Top 5 Things I Learned in 3.5 Years as a Project Manager

When’s the last time you heard a kid say, “I want to be a project manager when I grow up?” Never? Me, neither. The truth is, most people take a winding path into project management, and like many (if not all) jobs these days, it’s something you learn by doing — not by sitting in classroom. Although I’ve watched the videos (shout-out to the City of New York for offering free, remote Lynda access with residents’ library cards), sat for the bootcamps and workshops, devoured books like Jeff Sutherland’s Scrum, I’ve gained what I believe to be the most useful tid-bits of knowledge — the true gems — via my day-to-day work.

I’ll preface this list with a disclaimer that project management can vary wildly across different organizations. I specialize in digital project management and the bulk of my experience has been with start-ups, boutique agencies, small social enterprises, and non-profits. That being said, I’ve worked both remotely and in-office with multiple types of companies, and find these take-aways relevant in all environments.

1. Always check work. In other words, don’t trust the checkmark. Take it upon yourself to assess and verify a task is truly “done” before putting it to bed. (Real life example: A developer marks off that she has completed a task to integrate a JSON feed on a webpage. I open the page to find that although the feed is technically working, the formatting looks funky on mobile and the data feeding in, which in this case is a list of the event dates, appears to be from last year’s, not this year’s, series of events. So maybe the task was technically “done,” but in certainly wasn’t “done-done.”)

1A. Then get a second, and third, and fourth pair of eyes. After staring at something for days, weeks, or months at a time, even the most detail-oriented eyes will soon glaze over. Whether you have the budget to contract outside QA testers or must make-do with enlisting colleagues, test, test, and test all the little (and big) things: across browsers, devices, and from copy to links to buttons to error messages in form fields…you get the idea. (And, ensure you’re as diligent and organized about your testing processes as you in earlier project phases.)

2. Screenshots are money. The old adage rings true: a picture is worth 1,000 words. An annotated picture is worth one million words. This can be done in countless ways: I’ve uploaded screenshots and then marked them up via Dropbox’s annotation tool; added notes, call-outs, circles and arrows over a screenshots in Photoshop as well as in Keynote; used Droplr to take and annotate screenshots. I particularly love FireBase for it’s ability to take screenshots of an entire page and then convert the page to an image or a PDF that can be marked up in Preview.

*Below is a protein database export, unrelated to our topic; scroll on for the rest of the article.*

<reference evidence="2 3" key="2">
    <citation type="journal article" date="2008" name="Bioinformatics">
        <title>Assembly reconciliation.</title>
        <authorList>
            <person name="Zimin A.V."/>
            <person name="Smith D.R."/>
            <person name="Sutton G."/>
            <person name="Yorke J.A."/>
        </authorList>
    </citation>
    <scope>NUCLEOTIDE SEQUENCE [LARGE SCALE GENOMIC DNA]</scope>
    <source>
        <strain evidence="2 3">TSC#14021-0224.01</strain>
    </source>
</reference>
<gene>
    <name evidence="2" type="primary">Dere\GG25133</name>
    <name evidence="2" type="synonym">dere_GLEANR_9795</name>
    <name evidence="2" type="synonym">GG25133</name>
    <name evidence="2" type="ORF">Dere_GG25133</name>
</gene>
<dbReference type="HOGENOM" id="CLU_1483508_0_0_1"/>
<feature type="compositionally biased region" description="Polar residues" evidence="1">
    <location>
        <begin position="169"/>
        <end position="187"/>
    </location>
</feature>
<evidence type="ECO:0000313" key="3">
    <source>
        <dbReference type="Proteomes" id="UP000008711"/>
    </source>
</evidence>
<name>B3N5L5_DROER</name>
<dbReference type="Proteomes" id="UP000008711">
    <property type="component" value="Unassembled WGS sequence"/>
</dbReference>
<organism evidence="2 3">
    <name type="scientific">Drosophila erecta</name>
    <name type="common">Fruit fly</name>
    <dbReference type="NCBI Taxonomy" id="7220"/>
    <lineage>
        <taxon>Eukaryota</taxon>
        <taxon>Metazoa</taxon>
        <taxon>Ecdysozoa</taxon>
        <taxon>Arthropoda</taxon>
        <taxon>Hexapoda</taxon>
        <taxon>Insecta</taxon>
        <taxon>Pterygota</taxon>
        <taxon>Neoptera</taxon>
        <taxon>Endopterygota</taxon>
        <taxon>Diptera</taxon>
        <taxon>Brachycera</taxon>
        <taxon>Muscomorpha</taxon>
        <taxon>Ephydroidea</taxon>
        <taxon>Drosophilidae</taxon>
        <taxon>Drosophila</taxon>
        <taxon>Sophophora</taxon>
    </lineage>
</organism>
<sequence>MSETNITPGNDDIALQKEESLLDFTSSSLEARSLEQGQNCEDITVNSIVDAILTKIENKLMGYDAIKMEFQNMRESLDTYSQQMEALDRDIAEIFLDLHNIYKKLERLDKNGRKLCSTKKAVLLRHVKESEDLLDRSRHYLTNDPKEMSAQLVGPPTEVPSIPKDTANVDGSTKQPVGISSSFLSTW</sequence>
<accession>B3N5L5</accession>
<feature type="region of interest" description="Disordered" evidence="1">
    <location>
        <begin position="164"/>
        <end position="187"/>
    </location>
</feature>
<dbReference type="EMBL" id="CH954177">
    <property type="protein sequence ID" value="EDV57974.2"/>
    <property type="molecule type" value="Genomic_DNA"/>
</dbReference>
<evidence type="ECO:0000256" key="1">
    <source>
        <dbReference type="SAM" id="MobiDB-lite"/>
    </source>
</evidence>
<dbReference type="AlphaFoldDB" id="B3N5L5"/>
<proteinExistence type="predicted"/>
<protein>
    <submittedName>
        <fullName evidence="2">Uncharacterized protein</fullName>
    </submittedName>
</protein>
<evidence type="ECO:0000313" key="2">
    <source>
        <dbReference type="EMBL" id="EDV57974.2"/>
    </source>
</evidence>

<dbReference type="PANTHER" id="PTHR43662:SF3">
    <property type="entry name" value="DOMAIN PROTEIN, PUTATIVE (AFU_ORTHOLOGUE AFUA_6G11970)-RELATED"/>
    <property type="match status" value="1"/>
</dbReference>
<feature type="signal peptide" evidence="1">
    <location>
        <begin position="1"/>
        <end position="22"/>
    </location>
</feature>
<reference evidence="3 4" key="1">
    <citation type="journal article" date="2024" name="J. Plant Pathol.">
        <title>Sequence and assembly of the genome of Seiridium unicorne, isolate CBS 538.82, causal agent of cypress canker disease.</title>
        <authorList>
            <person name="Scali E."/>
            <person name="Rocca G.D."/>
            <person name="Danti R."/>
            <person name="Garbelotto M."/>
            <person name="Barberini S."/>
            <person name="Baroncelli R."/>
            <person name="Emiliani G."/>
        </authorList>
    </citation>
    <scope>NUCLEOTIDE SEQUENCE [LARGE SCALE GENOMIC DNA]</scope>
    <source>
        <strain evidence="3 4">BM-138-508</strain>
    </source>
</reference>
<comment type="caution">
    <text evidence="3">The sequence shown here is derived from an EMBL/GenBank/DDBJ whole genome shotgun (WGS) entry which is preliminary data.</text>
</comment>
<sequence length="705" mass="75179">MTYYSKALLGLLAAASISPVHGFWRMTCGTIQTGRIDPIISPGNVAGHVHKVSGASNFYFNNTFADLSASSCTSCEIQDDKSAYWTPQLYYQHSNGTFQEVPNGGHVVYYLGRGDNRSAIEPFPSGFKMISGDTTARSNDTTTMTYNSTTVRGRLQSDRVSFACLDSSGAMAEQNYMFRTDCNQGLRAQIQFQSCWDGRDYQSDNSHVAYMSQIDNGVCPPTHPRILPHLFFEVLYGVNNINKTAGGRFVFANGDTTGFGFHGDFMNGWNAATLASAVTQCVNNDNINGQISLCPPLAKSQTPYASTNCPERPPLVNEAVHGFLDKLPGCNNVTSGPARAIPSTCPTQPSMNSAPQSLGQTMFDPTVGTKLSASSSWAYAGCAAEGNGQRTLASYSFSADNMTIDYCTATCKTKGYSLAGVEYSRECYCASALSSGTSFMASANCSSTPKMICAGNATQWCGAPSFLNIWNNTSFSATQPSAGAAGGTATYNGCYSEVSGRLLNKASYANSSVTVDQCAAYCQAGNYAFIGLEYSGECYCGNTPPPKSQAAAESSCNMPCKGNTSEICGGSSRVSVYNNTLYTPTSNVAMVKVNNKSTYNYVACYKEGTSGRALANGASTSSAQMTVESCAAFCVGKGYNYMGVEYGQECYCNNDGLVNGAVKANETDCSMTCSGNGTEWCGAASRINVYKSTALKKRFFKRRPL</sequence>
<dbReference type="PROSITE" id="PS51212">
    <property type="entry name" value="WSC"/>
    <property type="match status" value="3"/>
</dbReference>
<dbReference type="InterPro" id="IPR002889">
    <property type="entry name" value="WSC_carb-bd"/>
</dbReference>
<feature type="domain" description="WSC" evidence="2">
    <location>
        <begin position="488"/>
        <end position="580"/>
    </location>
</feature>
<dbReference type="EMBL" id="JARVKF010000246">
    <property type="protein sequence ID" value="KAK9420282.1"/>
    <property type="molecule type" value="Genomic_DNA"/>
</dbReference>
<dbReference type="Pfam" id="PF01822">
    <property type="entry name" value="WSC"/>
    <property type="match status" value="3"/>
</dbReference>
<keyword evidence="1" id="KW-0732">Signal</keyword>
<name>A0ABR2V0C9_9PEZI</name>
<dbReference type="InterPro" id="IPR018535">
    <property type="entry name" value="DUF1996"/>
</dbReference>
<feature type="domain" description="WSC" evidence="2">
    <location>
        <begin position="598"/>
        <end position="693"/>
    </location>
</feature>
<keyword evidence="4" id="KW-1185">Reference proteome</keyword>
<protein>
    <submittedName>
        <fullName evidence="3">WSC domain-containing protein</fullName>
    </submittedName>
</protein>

3. Clarity is king. Don’t assume your designers, developers, server administrators, marketing managers, clients, CEO, COO, etc. (we project managers interface with lots of people) can, or will, read between the lines. Do your best to cut out guesswork or extra steps. It’s part of your job to maximize other people’s productivity, and taking a few extra minutes to ensure your communication is super-specific, concise (and ideally, tailored to your audience) will save you headaches in the long-run.

4. Don’t assume no news is good news. Although it’s important to respect your team’s need to spend some time heads-down in the “code cave,” never assume that no news is good news. In some cases, it can be tempting to let stand-ups slide when there are deadlines looming and everyone has their marching orders. But, for junior people or new teams especially, it’s critical to to check-in regularly to ensure progress is being made and the path forward is clear. If you start to feel like you’re being annoying, get creative with your communication style: e.g., a genuine “How’s it going? Anything holding you up that I can help out with?” will often go over better than “Send me a status update by 6 PM EST today.” (That being said, again, tailor your message to your audience and pay attention to who needs a gentle nudge vs. who needs a hard line in the sand.)

5. Having extra skills can add tremendous value to your team. Although it’s important to know when it’s most efficient to do something yourself vs. assign it to someone else (remember, your time is valuable too) there are times when I’ve saved serious project resources by taking on tasks that weren’t “technically” my responsibility. I’ve written and edited copy, created and updated low- and high-fidelity mock-ups in Sketch and Photoshop, made dashboards in Google Analytics, tweaked HTML and CSS… the list goes on. The truth is, being a project manager can often feel like being a “jack-of-all-trades.” Although you certainly don’t have to be an expert at everything, being able to contribute in areas where your organization is short on (wo)man power will make you an indispensable team player, and provide you with an opportunity to continue adding skills to your wheelhouse, which is a win/win all around.

Agree? Disagree? Have a takeaway of your own to add? I’d love to hear about it!